Social media witch burning

(written by lawrence krubner, however indented passages are often quotes). You can contact lawrence at: lawrence@krubner.com

This is exactly the kind of mindset that used to get women burned at the stake:

But in September 2015, she was suddenly plunged into an American nightmare. She got a call at 6 a.m. one morning from a colleague at Re/Max telling her something terrible had been posted about her on the Re/Max Facebook page. Glennon thought at first she meant that a client had left her a bad review, but it turned out to be much worse than that.

It was a link to a story about Glennon on She’s A Homewrecker, a site that exists for the sole purpose of shaming the alleged “other woman.” The author of the Homewrecker post claimed that she and her husband had used Glennon as their realtor and that everything was going great until one evening when she walked in on Glennon having sex with her husband on the floor of a home the couple had been scheduled to see. The unnamed woman went into graphic detail about the sex act and claimed she’d taken photos that she used to get everything from her husband in a divorce. The only photo she posted though was Glennon’s professional headshot, taken from her bio page on Re/Max’s site.

…In 2014, a teenager from Alabama visited Auschwitz and tweeted a smiling selfie from the former concentration camp. It went viral, as people across the internet debated the teen’s choice of self-portraiture. WHNT News, a Huntsville, Alabama-based TV station, posted a story about the incident to its Facebook page asking readers to “share your thoughts.”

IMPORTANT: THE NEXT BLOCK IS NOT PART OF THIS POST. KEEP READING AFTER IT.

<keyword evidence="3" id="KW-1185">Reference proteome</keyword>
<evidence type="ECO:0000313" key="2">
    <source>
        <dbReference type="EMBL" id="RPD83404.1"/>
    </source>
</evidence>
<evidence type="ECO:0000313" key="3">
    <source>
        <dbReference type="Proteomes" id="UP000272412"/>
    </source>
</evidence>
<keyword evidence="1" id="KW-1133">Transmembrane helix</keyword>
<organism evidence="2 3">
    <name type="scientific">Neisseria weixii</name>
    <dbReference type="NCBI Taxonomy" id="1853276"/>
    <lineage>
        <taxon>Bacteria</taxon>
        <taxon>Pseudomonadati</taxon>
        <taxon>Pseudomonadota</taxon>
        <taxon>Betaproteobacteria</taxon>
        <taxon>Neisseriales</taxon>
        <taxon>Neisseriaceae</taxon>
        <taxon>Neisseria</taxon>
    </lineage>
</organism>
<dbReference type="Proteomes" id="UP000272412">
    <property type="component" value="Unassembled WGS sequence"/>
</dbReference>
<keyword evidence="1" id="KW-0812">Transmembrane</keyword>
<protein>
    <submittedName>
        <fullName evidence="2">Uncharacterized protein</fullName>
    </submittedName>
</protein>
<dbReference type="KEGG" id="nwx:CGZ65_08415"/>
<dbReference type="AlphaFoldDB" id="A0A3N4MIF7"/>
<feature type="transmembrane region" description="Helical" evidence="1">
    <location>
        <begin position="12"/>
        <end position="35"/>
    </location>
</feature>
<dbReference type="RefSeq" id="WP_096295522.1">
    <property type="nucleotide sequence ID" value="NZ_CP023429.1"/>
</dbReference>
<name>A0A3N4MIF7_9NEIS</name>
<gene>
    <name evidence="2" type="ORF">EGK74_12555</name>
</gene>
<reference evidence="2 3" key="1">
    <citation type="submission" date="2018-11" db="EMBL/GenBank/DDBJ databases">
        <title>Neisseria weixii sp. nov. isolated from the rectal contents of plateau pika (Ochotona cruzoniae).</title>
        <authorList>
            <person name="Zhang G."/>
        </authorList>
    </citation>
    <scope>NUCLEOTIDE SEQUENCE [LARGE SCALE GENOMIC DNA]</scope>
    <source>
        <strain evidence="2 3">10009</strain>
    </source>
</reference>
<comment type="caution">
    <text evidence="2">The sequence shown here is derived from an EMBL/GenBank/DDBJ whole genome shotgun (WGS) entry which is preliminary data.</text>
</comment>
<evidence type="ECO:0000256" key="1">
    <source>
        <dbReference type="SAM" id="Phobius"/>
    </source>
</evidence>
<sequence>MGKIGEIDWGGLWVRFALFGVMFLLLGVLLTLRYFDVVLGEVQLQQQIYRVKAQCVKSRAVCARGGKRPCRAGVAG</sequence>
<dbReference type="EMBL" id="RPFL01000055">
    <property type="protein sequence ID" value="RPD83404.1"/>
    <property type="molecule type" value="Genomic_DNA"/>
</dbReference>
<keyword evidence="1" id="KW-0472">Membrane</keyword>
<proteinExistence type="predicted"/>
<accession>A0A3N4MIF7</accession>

A heated discussion ensued. Monika Glennon was among those defending the teen, saying that kids make mistakes, that at least she was visiting the site, and that the condemnation by an internet mob “shows the same judgmental and senseless pack mentality that led to this horrific time in history to begin with.”

A woman named Mollie Rosenblum disagreed. She responded to several of the teen selfie supporters, including Glennon, saying that Auschwitz was a somber place for reflection and not an appropriate place to take selfies. She identified herself as being of Jewish descent and suggested that others didn’t have a full grasp of the Holocaust. Glennon responded to Rosenblum, telling her Auschwitz isn’t “her” place, that it “belongs to all and was a former killing zone of all,” including, originally, Polish people.

…Rosenblum stewed over the exchange for a week. It was a low point in her life; a single mother with two sons, she was, by her own account as posted on Facebook, then “in the throws of full blown methamphetamine addiction” and making very poor decisions (including, in 2016, kidnapping). She spent a few hours researching Glennon online and soon knew enough to fake having met her in real life. It was the online version of road rage; instead of pulling a gun on another driver, Rosenblum decided to drop a bomb on Glennon’s reputation. Rosenblum submitted her fabricated story to She’s A Homewrecker, and then, according to an account she later gave to a local news outlet, forgot about it.

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